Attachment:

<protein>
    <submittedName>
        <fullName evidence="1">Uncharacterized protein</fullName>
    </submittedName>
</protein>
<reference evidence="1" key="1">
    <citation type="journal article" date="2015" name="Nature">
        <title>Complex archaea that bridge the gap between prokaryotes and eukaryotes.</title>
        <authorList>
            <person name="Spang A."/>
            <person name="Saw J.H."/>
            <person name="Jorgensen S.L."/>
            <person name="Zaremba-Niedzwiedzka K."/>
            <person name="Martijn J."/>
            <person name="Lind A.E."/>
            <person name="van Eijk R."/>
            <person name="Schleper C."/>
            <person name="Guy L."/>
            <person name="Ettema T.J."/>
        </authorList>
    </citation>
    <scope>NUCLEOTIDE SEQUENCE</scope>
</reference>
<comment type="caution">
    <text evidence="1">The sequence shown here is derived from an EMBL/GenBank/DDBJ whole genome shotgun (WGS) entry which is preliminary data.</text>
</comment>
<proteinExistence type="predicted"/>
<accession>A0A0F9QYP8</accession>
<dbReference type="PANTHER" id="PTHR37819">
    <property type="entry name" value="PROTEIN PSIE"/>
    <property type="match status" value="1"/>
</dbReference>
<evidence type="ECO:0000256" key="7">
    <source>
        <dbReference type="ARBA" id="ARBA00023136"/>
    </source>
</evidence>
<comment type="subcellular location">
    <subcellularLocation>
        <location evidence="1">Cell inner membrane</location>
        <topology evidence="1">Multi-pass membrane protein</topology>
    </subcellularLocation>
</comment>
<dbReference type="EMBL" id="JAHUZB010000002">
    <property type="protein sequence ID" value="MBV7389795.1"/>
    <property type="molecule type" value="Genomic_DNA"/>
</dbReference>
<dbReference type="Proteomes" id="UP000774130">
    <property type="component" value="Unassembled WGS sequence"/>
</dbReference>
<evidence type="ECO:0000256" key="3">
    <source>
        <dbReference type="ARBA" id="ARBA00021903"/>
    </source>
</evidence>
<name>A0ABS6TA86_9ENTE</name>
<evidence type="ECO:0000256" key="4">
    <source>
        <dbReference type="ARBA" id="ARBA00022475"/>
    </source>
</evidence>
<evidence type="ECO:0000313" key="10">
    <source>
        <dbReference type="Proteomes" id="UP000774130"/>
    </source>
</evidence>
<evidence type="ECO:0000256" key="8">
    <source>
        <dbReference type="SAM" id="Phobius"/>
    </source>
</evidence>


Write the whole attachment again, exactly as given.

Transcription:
<protein>
    <submittedName>
        <fullName evidence="1">Uncharacterized protein</fullName>
    </submittedName>
</protein>
<reference evidence="1" key="1">
    <citation type="journal article" date="2015" name="Nature">
        <title>Complex archaea that bridge the gap between prokaryotes and eukaryotes.</title>
        <authorList>
            <person name="Spang A."/>
            <person name="Saw J.H."/>
            <person name="Jorgensen S.L."/>
            <person name="Zaremba-Niedzwiedzka K."/>
            <person name="Martijn J."/>
            <person name="Lind A.E."/>
            <person name="van Eijk R."/>
            <person name="Schleper C."/>
            <person name="Guy L."/>
            <person name="Ettema T.J."/>
        </authorList>
    </citation>
    <scope>NUCLEOTIDE SEQUENCE</scope>
</reference>
<comment type="caution">
    <text evidence="1">The sequence shown here is derived from an EMBL/GenBank/DDBJ whole genome shotgun (WGS) entry which is preliminary data.</text>
</comment>
<proteinExistence type="predicted"/>
<accession>A0A0F9QYP8</accession>
<dbReference type="PANTHER" id="PTHR37819">
    <property type="entry name" value="PROTEIN PSIE"/>
    <property type="match status" value="1"/>
</dbReference>
<evidence type="ECO:0000256" key="7">
    <source>
        <dbReference type="ARBA" id="ARBA00023136"/>
    </source>
</evidence>
<comment type="subcellular location">
    <subcellularLocation>
        <location evidence="1">Cell inner membrane</location>
        <topology evidence="1">Multi-pass membrane protein</topology>
    </subcellularLocation>
</comment>
<dbReference type="EMBL" id="JAHUZB010000002">
    <property type="protein sequence ID" value="MBV7389795.1"/>
    <property type="molecule type" value="Genomic_DNA"/>
</dbReference>
<dbReference type="Proteomes" id="UP000774130">
    <property type="component" value="Unassembled WGS sequence"/>
</dbReference>
<evidence type="ECO:0000256" key="3">
    <source>
        <dbReference type="ARBA" id="ARBA00021903"/>
    </source>
</evidence>
<name>A0ABS6TA86_9ENTE</name>
<evidence type="ECO:0000256" key="4">
    <source>
        <dbReference type="ARBA" id="ARBA00022475"/>
    </source>
</evidence>
<evidence type="ECO:0000313" key="10">
    <source>
        <dbReference type="Proteomes" id="UP000774130"/>
    </source>
</evidence>
<evidence type="ECO:0000256" key="8">
    <source>
        <dbReference type="SAM" id="Phobius"/>
    </source>
</evidence>